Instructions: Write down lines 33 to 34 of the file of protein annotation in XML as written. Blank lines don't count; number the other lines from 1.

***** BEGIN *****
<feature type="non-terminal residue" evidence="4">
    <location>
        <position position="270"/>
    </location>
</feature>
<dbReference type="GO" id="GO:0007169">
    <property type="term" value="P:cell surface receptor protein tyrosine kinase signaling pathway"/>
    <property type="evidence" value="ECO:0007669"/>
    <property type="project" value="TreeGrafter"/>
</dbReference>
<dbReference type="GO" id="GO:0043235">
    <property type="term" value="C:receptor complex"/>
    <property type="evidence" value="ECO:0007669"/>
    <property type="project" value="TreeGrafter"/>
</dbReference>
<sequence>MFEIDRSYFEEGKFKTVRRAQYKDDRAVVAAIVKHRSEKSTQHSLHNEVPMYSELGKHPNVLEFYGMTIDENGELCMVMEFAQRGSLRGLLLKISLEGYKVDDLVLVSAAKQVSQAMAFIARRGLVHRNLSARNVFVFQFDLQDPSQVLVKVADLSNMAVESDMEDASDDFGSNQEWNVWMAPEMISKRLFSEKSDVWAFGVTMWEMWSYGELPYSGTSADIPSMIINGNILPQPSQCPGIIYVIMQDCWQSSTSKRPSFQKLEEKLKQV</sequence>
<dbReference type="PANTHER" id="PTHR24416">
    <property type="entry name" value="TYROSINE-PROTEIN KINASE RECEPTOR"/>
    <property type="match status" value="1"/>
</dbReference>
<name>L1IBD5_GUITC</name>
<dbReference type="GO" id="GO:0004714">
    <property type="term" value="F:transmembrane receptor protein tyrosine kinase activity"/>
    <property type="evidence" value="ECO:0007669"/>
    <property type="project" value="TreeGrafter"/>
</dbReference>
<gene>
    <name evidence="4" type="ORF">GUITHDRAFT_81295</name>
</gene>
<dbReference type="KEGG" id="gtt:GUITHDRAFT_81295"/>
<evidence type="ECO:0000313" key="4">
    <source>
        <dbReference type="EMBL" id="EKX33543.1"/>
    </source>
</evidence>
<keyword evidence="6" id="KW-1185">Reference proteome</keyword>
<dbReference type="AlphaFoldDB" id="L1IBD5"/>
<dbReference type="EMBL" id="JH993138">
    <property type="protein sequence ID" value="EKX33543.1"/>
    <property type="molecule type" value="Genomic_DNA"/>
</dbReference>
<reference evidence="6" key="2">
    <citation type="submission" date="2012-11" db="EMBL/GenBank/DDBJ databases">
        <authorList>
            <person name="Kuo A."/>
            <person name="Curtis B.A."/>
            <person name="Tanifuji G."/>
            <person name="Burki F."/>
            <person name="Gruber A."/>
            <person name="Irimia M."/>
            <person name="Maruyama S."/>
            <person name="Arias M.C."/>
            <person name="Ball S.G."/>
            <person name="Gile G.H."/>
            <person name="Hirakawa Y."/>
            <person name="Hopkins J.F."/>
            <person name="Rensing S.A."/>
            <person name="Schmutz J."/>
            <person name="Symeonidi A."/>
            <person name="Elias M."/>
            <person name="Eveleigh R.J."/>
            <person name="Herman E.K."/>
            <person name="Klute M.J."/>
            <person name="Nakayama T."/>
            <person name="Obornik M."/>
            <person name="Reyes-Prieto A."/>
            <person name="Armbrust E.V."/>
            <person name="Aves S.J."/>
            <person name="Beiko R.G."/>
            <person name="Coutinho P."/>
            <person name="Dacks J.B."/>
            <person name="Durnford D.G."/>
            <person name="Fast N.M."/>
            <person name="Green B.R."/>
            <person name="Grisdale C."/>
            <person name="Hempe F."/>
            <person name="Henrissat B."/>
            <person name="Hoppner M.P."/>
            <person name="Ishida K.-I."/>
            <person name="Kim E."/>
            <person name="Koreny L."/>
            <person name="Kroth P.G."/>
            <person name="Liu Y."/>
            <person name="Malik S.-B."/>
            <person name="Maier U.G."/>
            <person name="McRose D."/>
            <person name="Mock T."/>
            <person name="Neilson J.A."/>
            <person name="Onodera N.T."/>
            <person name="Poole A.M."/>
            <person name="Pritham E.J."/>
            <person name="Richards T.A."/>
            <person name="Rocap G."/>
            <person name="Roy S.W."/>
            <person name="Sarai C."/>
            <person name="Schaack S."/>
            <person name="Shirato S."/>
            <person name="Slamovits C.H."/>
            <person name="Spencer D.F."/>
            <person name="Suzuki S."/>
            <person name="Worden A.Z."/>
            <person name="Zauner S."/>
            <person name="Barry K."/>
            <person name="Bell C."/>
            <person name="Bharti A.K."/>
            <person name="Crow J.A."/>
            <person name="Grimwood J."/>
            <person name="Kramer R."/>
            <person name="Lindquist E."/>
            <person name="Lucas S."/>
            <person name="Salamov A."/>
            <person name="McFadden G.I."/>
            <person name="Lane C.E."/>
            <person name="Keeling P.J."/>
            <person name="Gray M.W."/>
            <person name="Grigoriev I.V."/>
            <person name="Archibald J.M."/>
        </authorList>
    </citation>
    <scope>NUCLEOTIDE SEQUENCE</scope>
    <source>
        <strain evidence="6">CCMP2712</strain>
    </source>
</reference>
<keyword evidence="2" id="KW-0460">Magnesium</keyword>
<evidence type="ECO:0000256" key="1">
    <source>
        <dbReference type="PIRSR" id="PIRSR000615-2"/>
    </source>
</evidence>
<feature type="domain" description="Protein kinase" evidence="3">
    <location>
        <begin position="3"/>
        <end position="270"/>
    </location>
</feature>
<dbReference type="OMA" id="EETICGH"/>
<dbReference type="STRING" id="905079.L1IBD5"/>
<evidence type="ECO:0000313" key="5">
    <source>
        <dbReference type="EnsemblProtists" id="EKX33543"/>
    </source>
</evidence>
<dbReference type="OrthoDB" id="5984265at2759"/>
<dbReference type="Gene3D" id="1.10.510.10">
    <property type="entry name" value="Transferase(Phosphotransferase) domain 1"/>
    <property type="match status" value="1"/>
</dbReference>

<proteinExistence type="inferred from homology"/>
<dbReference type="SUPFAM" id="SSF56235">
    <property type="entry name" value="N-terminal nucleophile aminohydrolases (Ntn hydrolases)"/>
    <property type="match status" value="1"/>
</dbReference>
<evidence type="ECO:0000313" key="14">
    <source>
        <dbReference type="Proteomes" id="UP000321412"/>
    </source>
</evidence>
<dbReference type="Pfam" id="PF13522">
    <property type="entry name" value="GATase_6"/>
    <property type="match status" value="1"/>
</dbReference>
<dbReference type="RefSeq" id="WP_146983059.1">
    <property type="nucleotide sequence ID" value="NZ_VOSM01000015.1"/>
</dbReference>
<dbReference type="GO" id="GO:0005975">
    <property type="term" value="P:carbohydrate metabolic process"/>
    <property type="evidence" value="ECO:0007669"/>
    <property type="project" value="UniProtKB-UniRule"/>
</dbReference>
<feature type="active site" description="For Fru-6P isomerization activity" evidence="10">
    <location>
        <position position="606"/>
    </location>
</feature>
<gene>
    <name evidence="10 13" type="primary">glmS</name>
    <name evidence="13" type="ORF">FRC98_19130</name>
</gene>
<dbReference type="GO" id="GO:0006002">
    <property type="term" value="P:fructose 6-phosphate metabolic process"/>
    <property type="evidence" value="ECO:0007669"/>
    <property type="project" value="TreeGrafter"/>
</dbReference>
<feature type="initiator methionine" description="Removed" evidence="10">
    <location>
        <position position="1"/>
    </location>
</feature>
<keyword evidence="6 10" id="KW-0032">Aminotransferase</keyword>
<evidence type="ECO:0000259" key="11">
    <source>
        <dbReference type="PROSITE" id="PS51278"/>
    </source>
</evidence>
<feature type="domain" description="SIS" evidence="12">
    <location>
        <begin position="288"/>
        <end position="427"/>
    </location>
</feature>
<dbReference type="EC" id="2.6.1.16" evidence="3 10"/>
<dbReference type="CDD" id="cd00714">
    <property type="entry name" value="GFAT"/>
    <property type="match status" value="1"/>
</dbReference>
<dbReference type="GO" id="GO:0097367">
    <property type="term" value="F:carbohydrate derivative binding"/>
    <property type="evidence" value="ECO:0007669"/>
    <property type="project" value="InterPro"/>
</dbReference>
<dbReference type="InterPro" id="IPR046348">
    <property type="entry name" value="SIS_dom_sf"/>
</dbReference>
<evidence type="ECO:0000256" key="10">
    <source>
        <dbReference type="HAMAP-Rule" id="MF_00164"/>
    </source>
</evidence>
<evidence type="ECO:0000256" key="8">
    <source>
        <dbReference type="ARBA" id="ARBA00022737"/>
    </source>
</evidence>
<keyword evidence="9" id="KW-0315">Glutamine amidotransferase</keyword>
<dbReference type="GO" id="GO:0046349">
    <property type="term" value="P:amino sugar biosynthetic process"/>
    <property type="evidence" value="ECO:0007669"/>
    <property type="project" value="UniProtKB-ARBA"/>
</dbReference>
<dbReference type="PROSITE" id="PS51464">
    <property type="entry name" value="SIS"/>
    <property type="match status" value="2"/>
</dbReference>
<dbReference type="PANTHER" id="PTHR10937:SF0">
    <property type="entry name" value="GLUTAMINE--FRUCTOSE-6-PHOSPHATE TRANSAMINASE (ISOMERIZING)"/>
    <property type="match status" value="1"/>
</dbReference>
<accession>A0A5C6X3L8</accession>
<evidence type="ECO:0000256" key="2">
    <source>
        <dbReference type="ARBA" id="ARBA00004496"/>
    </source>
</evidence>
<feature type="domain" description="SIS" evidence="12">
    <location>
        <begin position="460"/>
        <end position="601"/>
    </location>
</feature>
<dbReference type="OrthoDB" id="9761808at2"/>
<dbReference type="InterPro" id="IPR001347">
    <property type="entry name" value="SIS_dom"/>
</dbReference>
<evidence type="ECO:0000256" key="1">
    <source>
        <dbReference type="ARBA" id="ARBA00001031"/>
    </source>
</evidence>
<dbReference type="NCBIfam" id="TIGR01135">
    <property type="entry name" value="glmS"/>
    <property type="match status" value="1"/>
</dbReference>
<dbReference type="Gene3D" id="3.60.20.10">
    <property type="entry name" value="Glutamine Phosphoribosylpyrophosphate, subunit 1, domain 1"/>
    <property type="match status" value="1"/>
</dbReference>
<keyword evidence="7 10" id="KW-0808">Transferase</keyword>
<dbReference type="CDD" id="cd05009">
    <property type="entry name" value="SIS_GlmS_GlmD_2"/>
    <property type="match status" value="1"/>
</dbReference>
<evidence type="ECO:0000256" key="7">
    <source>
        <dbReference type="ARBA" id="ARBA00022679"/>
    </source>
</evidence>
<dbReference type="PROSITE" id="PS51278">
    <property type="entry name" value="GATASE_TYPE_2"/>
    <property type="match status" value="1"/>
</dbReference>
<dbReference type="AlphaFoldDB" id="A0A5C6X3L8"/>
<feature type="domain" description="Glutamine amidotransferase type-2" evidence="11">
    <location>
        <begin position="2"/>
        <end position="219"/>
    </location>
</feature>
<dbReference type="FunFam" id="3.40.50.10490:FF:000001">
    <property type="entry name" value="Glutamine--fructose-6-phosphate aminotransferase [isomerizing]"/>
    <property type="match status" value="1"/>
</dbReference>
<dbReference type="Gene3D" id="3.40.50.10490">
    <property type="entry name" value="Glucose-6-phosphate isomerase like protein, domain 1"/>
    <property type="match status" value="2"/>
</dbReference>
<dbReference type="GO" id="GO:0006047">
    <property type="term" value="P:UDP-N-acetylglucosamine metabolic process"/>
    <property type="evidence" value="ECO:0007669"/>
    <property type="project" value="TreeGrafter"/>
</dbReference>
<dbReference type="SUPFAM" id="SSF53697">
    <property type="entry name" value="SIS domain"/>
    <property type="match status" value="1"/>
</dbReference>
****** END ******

        <dbReference type="EMBL" id="EKX33543.1"/>
    </source>